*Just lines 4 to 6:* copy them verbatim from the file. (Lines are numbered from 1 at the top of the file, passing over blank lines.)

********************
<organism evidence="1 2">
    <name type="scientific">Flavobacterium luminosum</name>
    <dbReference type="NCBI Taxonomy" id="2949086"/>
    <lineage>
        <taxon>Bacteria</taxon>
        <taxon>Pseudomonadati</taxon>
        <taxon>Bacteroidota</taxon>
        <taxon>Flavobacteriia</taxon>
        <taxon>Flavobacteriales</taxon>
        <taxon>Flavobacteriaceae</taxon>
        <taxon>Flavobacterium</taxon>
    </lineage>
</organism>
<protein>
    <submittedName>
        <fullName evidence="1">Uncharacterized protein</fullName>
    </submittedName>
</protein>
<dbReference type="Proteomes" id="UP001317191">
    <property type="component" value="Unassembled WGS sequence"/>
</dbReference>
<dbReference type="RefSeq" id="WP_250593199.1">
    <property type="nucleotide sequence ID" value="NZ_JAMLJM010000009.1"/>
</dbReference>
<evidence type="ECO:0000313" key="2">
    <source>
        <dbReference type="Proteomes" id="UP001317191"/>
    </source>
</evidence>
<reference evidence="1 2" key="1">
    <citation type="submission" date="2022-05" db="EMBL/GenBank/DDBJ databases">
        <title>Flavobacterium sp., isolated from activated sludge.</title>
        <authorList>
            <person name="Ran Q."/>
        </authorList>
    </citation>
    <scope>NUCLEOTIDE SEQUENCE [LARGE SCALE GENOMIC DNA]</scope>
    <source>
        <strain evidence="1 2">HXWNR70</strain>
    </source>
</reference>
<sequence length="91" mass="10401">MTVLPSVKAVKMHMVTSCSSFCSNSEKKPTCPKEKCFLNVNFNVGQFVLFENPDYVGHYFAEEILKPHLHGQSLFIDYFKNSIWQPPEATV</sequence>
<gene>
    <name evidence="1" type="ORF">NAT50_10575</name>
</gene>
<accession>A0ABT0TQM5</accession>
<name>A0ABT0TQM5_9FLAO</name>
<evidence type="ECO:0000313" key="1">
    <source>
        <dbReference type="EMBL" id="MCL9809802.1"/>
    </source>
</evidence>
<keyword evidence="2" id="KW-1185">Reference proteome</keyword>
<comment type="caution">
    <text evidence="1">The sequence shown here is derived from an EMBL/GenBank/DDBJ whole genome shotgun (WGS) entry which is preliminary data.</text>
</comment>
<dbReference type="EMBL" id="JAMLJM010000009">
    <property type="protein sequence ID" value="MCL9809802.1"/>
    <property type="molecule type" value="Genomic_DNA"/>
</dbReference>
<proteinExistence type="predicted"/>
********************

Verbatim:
    <lineage>
        <taxon>Bacteria</taxon>
        <taxon>Pseudomonadati</taxon>